The Yugoslav Wars of the 1990s present but another case where casualty numbers are highly politicized— manipulated and employed by various actors to serve their interests. Twenty years after the wars in the former Yugoslavia ended, debates continue about their naming, framing, and death tolls. These debates are so polarized that the various ethnic groups involved do not even agree on who committed genocide to whom.
The violence in ex-Yugoslavia is particularly politicized because it resulted in the breakup of one country into five new successor states (now seven). Actors in each country use collective memory of past violence (the most recent wars and other historical periods) as a tool to build a national identity, and casualty numbers are one key ingredient in this construction.
One example illustrating these debates is the Srebrenica massacre that occurred in July 1995 during the Bosnian War. Because the International Criminal Tribunal for the Former Yugoslavia designated the Srebrenica killings an act of genocide, the politics of numbers are tied up with the politics of naming (or refusal to name) genocide in this specific case. It should be noted that this is just one ten-day period of violence within ten years of ethnic conflicts, civil wars, and insurgencies together known as the Yugoslav wars. There are many other events whose casualty numbers are hotly contested, such as the Siege of Sarajevo, Operation Storm, the War in Kosovo, and the U.S.-led NATO bombing of Yugoslavia. The International Center for Transitional Justice estimates 140,000 people were killed and four million displaced during the wars.
Independent researcher Victor Toom calls the casualty numbers in Srebrenica an “ontologically dirty knot.” The “knot” is the quasi-consensus that Bosnian Serb Army and Serbian paramilitary units executed between 7,000 and 8,000 Bosniak men and boys in the town of Srebrenica. However, the threads that tie this knot, consisting of both material elements (like human remains and DNA) and subjective interpretations, can be unraveled at any point. This table shows some of the casualty numbers used in the Srebrenica case:
A monument at the Srebrenica-Potočari Memorial Center, pictured below, depicts the highest victim count of 8,372, and underneath it reads: “total number of victims which is not definitive” (my translation). Clearly, the numbers debate rages on for all parties.
Some American scholars and journalists like Edward S. Herman, David Peterson, and Noam Chomsky invalidate that number as being used in the service of U.S. imperialism to justify selective intervention when it benefits the U.S. and not in other cases. Bosnian Serb leaders like Milorad Dodik dispute that figure, citing numbers as low as 2,000, and call Srebrenica “the greatest deception of the 20th century.” The Bosnian Serb governmental estimates have changed over time depending on who is in power (mainly Serbian nationalist versus E.U. sympathizers).
What are the consequences of these debates? In a CHGS-sponsored talk, anthropologist Sarah Wagner showed how commemoration and victim identification are used by both Bosniaks and Serbs to “forge a new nationalism” based on reconstructed ethnoreligious identities. Wagner emphasizes the importance of identifying victims at the familial level while arguing that “on a more abstract societal level, the political interpretation of bodies recovered and reburied has at times exacerbated tensions in post-war Bosnia.” She describes the political and religious overtones in victim burials at both the Srebrenica Memorial Cemetery and nearby Serbian commemorative monuments. Rather than “building a cohesive national identity around shared experiences of loss and violence,” these commemorations divide and exclude.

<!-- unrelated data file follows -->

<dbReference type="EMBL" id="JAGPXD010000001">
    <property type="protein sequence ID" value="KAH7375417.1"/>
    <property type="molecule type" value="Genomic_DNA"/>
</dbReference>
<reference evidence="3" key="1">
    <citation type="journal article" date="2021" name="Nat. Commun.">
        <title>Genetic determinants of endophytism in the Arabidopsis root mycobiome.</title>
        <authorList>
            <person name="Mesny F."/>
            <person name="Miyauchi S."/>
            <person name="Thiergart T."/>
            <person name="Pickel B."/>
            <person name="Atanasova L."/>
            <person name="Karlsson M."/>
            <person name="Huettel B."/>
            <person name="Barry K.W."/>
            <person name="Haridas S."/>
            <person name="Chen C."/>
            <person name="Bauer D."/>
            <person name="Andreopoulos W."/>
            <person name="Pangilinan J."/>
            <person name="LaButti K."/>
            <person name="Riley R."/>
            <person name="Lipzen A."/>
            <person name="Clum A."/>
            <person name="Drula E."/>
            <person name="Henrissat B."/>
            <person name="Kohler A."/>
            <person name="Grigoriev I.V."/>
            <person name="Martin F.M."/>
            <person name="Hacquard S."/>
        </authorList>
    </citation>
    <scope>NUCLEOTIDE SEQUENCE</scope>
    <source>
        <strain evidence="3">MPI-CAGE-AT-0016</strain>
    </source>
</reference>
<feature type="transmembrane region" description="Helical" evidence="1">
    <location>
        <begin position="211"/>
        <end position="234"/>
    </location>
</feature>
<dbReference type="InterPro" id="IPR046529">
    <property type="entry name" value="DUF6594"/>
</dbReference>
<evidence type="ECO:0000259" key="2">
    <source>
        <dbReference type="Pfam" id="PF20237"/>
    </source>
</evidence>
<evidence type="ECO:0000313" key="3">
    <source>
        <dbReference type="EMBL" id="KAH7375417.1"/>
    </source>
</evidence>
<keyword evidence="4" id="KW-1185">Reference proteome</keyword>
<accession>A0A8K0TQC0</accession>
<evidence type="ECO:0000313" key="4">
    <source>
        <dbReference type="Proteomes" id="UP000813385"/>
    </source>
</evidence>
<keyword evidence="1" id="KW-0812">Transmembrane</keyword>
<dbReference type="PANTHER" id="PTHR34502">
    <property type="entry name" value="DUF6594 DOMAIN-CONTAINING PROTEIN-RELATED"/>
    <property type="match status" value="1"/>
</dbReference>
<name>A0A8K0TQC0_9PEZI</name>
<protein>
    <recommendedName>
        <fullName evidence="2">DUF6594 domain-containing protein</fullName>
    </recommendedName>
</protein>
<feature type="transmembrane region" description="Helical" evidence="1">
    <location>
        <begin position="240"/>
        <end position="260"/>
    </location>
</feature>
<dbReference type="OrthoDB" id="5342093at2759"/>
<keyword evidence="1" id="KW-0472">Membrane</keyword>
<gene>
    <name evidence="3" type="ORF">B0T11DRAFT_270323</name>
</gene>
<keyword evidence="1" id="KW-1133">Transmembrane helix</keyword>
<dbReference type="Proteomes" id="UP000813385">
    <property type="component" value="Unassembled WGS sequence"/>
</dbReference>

According to its website, the ICMP’s use of DNA to identify 6,693 of Srebrenica’s missing since 2001 is the first time such scientific methods have been applied to a post-conflict case. Wagner states in her talk that this “forensic intervention into the missing persons issue… has effectively raised the stakes of facticity, forcing both Bosniaks and Bosnian Serbs to document their losses in increasingly quantifiable terms.” Though some may deny its validity, all parties are now forced to confront this empirical evidence in making their case. “Gone are the days when they can speak in generalities.” Effectively, this scientific identification process, while certainly helpful to the victims’ families, is fueling the increased numericization of the politics of memory in this post-conflict society.
The politics of numbers in the Yugoslav case are unavoidable, least of all for this Serbian-American researcher. They raise questions about how to study and commemorate this violence without furthering ethnonational divisions, particularly when even basic facts cannot be established without antagonizing someone.
Nikoleta Sremac is a Ph.D. student in Sociology and a graduate board member of The Society Pages at the University of Minnesota. She studies gendered power relations and collective memory of mass violence in ex-Yugoslavia and the U.S.